Dutch Parliament commits soldiers, F-16s to fight ISIS in Iraq

Army training
U.S. Army Staff Sgt. Derek Renaud, 34, of Angola, New York, looks on as an Afghan national army soldier tries zeroing his weapon at Kabul Military Training Center, March 17. Renaud, officer in charge of the range during qualification and zeroing of M16s, . Source: Wikimedia

The Council of Ministers in the Netherlands has committed military personnel to the international fight against Islamic State (ISIS). In a press conference early Wednesday evening, Deputy Prime Minister Lodewijk Asscher and Defence Minister Jeanine Hennis announced that the Netherlands will deploy six F-16s for air strikes only in Iraq, another two F-16s to be used as backups, in addition to sending a military defence team of 250 soldiers. The Netherlands will not take part in military missions in Syria.

"For military operations in Syria, there is currently no international agreement on an internationally legal mandate," Asscher told reporters.

Simultaneously, Prime Minister Mark Rutte and Foreign Affairs Minister Frans Timmermans are in New York addressing both the United Nations General Assembly and the Security Council.

Minister Hennis told reporters that the F-16 fighter aircrafts which will be used to carry out military actions in Iraq, are to be prepared at a location outside Iraq. They will then be deployed to camps, command posts and other ISIS targets. If needed, the Netherlands will supply further training to the Iraqi army and Kurdish forces. A total of 380 Dutch soldiers will be stationed in Iraq: 250 for the management of the F-16s, and 130 trainers. Hennis told reporters that the F-16s will be operational in one week.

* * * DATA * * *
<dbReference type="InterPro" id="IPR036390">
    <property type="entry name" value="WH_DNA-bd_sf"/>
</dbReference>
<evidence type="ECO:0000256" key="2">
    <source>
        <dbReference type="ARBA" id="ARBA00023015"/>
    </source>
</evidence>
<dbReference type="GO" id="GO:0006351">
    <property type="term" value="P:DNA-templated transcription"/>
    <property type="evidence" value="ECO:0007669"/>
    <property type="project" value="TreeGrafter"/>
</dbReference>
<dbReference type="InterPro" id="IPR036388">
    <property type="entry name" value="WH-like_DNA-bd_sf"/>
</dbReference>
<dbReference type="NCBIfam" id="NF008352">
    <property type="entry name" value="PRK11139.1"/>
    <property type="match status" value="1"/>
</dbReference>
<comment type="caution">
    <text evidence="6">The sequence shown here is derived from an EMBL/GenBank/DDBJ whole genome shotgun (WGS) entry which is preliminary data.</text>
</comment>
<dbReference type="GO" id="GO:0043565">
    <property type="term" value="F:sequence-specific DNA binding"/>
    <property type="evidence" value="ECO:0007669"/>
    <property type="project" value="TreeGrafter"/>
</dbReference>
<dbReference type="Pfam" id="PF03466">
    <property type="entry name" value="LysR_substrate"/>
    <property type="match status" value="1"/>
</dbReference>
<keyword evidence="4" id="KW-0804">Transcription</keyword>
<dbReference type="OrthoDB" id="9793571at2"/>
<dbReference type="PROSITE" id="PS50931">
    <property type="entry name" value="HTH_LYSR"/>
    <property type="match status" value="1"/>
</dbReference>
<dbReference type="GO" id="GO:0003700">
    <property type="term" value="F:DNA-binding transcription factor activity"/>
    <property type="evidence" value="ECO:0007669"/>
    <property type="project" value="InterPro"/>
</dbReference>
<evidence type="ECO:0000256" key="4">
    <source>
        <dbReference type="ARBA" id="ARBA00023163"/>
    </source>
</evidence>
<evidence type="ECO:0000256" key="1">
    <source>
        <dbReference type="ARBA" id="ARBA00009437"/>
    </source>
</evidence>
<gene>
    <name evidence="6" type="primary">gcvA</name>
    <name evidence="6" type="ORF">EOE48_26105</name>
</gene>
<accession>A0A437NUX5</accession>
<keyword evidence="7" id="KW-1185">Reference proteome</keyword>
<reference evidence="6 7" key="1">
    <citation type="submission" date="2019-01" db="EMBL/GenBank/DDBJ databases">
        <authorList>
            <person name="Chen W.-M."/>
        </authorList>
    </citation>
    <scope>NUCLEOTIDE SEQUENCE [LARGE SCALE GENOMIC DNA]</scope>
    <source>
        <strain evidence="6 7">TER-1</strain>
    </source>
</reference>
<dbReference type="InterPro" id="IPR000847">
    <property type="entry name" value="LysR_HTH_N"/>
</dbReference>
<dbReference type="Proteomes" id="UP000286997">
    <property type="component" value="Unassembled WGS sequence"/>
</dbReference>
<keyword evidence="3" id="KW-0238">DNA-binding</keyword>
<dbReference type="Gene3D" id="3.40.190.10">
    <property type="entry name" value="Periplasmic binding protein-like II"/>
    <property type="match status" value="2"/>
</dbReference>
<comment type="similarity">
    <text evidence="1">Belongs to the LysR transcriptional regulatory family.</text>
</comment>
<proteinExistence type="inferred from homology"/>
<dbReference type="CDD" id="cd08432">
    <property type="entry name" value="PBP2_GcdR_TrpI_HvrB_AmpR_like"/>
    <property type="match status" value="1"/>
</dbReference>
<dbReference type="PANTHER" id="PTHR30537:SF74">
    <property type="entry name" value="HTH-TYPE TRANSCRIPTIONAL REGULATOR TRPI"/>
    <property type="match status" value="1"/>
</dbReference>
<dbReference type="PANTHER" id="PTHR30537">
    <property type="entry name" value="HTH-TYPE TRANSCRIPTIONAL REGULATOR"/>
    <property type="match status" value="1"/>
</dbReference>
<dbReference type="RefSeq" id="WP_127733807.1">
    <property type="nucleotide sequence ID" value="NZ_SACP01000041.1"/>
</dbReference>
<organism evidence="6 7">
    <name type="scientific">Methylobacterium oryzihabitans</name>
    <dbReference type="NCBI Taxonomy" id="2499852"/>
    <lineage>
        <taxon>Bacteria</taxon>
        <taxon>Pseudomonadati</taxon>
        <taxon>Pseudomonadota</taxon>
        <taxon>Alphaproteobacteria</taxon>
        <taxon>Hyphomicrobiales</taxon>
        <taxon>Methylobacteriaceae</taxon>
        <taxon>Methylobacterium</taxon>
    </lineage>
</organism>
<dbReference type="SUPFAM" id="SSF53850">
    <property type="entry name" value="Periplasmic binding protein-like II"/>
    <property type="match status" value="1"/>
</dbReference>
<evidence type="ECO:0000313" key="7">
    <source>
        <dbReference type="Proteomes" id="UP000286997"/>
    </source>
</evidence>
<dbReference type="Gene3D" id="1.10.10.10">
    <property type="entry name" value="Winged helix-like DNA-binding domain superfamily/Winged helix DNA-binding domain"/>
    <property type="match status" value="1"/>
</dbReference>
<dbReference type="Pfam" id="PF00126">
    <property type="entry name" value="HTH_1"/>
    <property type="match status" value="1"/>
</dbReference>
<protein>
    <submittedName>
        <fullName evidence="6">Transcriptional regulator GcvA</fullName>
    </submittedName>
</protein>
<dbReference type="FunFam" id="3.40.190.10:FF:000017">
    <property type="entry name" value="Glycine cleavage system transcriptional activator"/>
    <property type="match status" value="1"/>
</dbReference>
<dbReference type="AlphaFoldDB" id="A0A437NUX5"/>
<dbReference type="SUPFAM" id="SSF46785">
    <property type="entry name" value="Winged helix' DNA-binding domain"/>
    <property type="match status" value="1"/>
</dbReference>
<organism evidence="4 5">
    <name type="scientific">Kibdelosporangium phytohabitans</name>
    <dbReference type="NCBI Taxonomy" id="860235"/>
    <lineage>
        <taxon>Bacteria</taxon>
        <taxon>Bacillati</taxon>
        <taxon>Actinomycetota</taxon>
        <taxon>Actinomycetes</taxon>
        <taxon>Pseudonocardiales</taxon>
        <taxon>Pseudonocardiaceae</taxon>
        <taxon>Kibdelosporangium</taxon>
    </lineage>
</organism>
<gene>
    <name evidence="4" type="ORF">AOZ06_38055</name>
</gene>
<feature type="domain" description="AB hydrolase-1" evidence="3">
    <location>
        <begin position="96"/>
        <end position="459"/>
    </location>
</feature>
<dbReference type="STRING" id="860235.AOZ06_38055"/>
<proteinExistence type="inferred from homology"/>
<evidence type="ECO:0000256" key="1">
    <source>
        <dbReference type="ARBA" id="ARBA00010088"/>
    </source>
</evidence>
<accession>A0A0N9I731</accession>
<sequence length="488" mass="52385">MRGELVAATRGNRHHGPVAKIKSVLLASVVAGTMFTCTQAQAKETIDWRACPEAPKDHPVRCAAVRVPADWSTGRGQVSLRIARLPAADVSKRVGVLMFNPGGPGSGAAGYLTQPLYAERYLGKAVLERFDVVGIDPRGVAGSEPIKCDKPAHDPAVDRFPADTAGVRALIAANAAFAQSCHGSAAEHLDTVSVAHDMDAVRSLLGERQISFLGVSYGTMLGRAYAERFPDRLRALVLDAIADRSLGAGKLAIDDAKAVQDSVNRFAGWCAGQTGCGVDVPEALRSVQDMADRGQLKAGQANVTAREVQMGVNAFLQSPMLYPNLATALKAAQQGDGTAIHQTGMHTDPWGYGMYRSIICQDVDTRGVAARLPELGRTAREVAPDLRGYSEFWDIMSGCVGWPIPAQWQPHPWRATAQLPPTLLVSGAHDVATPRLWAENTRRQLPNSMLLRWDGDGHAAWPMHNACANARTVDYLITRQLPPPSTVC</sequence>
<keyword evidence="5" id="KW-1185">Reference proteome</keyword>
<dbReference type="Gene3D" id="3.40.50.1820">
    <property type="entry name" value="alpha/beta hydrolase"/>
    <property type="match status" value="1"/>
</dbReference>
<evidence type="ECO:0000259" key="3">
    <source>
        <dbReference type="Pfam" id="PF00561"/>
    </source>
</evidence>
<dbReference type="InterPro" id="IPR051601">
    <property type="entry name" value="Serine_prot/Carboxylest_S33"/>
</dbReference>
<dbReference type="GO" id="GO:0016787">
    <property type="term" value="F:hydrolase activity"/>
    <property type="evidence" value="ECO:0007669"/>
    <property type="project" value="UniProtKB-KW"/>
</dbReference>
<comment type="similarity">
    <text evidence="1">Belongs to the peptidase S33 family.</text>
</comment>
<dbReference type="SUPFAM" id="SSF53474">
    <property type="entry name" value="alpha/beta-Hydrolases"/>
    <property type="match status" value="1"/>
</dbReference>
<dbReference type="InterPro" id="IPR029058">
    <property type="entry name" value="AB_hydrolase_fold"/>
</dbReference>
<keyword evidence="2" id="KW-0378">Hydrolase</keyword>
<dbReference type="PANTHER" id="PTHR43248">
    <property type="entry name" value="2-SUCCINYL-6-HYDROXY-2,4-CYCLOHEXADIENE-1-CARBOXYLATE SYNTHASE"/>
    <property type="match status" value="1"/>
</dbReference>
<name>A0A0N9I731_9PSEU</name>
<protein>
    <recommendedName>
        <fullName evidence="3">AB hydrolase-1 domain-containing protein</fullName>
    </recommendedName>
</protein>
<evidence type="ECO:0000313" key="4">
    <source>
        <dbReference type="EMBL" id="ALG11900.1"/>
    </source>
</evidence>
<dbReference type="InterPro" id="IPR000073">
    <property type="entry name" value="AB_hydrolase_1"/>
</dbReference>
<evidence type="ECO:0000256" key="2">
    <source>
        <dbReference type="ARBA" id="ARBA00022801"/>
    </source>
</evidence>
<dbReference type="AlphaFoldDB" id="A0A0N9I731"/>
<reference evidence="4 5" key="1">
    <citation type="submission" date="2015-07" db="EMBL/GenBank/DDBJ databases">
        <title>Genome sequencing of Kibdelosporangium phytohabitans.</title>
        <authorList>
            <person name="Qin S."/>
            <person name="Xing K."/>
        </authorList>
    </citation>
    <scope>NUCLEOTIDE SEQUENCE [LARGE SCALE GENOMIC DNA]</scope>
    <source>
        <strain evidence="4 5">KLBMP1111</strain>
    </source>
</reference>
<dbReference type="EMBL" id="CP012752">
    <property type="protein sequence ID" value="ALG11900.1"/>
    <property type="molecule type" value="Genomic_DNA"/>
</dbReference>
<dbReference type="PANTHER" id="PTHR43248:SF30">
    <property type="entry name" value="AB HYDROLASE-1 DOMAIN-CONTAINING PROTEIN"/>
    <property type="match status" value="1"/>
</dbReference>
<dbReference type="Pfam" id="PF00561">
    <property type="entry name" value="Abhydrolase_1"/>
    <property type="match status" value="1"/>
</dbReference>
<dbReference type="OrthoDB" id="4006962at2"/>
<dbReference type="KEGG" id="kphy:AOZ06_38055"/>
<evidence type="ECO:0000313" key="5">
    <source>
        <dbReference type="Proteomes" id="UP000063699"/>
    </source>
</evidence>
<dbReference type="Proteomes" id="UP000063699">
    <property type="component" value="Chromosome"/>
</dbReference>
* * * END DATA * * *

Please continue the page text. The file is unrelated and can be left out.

Although many predicted that the Council would hold off committing troops and resources until a UN Security Council Resolution was reached, a position previously held by the Labour Party, Ministers emerged from a Council meeting with an Article 100 letter informing Parliament of participation in a military mission.

Government coalition leader VVD made it clear that a UN mandate was not a necessary precursor to intervention.

"The rapid rise of ISIS and its affiliated organizations pose a direct threat to the region and causes instability on the borders of Europe, with potentially far-reaching implications for our own safety," the Article 100 letter read.

To date, the Netherlands has sent 1000 helmets and vests to the Iraqi army, in addition to €6.5 million euros in emergency aid for northern Iraq, announced by Minister for Foreign Trade and Development Cooperation Lilianne Ploumen in late August.

Earlier on Wednesday, U.S. President Obama addressed the United Nations General Assembly asking for the broadest possible international coalition to fight the Islamic State in Iraq and Syria. He was slated to preside over a special meeting of the Security Council, where Prime Minister Rutte laid out the Netherlands position on international jihadism.

The first phase of the mission is expected to cost 150 million euros.

The United States led formation of the international coalition fighting ISIS. It includes Australia, Canada, Denmark, France, Germany, Italy, Poland, Turkey and the United Kingdom, along with five Arab nations, Bahrain, Jordan, Qatar, Saudi Arabia and the United Arab Emirates.

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